China's role of 'long-standing partner' for 3 decades lauded by UNOSSC director
When the UN Office for South-South Cooperation, or UNOSSC, talked about its cooperation with China stretching nearly three decades, the director of the office called China "a long-standing partner".
"The role is very evident, very prominent. And with the longstanding partnership that we have with them, we have been able to advance on key global projects," Dima Al-Khatib, director of UNOSSC, told China Daily in a recent interview.
The concept of South-South cooperation is for developing countries to learn from each other, she said. The volume of trade between developing countries has soared over the years to $5.3 trillion in 2021, higher than that between developing and developed countries, according to the UN.
China is classified as a developing country, according to a UN report "World Economic Situation and Prospects 2023" released in February, based on data collected by the Economic and Social Affairs Department of the UN Secretariat.
China has been collaborating with the UNOSSC since 1996, said Al-Khatib, as she introduced some key flagship programs and initiatives between China and the UNOSSC, which was established in 1974.
A pilot project set up in Cote d'Ivoire in 2021 has "showcased the China-Africa Rice Value Chain", and "connected research institutions, smallholder farmers and private sectors from China and Africa", said Al-Khatib.
China is also providing training and capacity-building for other developing countries, which started last year in March through a course on South-South cooperation and cross-border e-commerce for poverty eradication, and global sustainable development, according to Al-Khatib.
The COVID-19 pandemic and the global economic crisis have created a range of challenges for developing countries, including issues related to food security, trade, livelihood, and the digital divide.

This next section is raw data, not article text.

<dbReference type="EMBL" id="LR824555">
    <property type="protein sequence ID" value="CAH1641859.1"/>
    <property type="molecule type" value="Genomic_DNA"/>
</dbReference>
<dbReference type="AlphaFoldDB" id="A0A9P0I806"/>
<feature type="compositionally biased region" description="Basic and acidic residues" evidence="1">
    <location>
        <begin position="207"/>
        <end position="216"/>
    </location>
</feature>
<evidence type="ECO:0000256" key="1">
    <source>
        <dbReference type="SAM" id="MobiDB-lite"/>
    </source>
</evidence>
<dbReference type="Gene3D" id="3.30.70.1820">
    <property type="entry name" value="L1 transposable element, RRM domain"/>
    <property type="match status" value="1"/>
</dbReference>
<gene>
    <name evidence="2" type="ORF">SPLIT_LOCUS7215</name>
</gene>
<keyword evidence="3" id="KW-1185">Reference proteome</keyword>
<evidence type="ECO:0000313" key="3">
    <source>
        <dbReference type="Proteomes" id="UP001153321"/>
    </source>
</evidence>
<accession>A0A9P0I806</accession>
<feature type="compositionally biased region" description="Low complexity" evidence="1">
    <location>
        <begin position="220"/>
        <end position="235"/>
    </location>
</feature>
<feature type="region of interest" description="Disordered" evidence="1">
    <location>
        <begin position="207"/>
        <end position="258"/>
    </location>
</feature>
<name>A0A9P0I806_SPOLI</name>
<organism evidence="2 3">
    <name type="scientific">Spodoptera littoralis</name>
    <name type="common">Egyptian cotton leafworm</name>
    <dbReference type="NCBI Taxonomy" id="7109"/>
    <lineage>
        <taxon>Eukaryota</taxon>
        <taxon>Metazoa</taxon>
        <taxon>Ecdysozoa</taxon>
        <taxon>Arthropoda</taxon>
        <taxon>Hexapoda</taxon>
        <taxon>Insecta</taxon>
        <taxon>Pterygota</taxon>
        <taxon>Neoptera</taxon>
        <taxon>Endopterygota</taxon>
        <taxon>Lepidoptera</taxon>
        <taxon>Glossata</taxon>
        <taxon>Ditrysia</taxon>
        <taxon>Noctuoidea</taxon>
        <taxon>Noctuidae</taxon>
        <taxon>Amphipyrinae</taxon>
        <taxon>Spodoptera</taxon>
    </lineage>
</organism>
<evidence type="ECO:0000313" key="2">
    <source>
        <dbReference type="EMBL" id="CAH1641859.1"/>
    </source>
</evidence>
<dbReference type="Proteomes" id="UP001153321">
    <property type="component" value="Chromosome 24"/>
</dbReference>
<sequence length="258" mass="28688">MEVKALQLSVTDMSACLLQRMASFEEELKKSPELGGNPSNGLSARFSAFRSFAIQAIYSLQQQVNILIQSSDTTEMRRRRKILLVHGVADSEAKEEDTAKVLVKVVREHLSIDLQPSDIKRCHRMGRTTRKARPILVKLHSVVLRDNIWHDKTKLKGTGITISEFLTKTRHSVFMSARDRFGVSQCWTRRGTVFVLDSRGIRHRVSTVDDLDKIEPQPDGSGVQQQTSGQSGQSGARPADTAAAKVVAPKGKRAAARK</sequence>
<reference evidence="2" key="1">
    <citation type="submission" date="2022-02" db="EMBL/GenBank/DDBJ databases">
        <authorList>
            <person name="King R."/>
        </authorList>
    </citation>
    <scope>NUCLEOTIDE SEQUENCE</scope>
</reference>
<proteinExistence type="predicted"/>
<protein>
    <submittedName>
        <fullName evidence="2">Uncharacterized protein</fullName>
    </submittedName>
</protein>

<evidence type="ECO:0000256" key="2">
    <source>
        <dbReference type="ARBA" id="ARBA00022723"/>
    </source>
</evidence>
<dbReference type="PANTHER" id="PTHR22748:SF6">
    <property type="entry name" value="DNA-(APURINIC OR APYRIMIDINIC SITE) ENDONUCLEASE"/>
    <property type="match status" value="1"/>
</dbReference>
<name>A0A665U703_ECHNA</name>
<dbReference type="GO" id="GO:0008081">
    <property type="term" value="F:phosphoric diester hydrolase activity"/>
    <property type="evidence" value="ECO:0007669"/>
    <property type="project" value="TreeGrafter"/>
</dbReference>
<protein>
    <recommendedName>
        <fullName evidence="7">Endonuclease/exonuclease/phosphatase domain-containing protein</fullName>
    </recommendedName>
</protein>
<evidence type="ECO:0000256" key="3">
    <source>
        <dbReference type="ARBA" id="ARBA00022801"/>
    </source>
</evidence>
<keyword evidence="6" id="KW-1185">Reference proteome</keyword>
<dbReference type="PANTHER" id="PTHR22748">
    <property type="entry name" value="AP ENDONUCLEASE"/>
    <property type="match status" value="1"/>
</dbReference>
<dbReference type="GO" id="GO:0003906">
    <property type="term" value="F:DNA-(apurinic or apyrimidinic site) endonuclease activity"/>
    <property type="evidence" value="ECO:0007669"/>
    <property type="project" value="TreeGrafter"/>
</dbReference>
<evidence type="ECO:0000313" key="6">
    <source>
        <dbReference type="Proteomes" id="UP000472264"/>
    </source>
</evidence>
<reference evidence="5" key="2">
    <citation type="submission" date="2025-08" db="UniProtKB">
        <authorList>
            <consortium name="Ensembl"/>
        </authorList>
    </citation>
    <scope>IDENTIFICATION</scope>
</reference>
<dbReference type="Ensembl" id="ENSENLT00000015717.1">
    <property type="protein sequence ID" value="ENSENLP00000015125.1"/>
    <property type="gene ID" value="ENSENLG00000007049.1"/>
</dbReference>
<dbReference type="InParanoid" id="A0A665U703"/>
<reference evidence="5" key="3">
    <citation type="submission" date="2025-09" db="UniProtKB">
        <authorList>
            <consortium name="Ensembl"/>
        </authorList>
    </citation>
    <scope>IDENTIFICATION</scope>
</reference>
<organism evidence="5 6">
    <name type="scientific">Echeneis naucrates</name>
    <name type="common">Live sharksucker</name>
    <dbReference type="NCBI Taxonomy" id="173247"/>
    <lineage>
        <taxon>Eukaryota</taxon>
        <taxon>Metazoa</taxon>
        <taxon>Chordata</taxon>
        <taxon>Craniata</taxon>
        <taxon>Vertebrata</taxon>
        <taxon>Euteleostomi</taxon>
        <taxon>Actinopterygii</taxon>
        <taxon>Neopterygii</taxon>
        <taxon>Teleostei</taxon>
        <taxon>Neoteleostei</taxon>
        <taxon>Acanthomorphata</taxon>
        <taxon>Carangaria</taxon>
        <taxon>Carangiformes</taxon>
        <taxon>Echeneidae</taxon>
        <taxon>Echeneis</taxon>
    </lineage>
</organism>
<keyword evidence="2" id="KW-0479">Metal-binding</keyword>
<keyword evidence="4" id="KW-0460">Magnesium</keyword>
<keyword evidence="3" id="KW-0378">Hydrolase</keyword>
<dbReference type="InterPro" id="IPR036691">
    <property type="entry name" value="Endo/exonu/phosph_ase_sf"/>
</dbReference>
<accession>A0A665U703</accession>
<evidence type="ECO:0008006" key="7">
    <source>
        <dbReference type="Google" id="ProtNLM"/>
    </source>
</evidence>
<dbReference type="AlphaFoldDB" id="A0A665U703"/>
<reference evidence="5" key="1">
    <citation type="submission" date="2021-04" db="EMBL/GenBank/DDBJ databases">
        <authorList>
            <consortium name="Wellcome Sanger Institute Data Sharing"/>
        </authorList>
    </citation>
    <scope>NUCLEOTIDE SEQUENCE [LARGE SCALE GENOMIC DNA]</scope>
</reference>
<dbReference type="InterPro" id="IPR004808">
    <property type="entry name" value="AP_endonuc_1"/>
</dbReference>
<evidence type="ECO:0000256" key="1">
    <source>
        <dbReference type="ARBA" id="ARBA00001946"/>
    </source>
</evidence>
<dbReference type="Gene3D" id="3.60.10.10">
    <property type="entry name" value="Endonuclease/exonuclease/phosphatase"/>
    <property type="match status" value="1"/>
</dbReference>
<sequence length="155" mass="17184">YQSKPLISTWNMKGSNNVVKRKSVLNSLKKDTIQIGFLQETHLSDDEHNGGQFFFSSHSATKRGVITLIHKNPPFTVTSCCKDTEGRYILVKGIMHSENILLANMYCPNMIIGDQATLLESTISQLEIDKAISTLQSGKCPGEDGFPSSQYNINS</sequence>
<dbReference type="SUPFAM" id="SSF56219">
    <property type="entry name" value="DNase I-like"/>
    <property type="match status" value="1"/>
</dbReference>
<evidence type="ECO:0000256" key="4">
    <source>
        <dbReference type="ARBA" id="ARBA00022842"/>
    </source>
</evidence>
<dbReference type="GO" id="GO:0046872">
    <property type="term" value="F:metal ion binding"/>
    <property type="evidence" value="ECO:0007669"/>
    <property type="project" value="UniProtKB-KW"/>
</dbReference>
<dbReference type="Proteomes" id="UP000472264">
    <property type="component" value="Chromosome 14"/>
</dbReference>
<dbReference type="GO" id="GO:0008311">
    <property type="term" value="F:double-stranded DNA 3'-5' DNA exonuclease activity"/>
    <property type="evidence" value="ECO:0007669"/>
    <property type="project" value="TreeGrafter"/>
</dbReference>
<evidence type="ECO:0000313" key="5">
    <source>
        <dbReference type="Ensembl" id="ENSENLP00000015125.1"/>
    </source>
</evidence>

"There is a need to address key issues such as economic issues, debt relief, support to MSEs (micro and small enterprises), support for women's economic empowerment, and working with cities on different urban issues," said Al-Khatib, emphasizing that the international community needs to see how to address the challenges through South-South cooperation and different partnerships.
China has been the key contributor and main partner of the UN Fund for South-South Cooperation, which enables the UNOSSC to implement many projects for developing countries.
Meanwhile, the Global Development Initiative, or GDI, put forward by China in September 2021, "has been doing phenomenal work," Al-Khatib said. "There is an extreme interest by member states and countries and by us as Office for South-South Cooperation to further partner and collaborate with China on this."
Based on China's own development experience, the GDI aims at "promoting common development and building a shared future", Zhang Jun, China's permanent representative to the UN, said at a briefing of the Group of Friends of the GDI in April.
"China will continue to play its role as an engine of the world economy. China will continue to share its development experience with other countries. China will continue to provide more public goods to the international community," Zhang said.
In January 2022, the Group of Friends of the GDI was officially established, and its membership has now reached nearly 70 countries.
"From the approach of collaboration and the nature of the projects that are being supported through the GDI, I do expect that there will be a lot of positive impacts and a lot of best practices that can benefit the direct beneficiaries," Al-Khatib said. She said the UNOSSC will soon be approaching the GDI for some collaboration.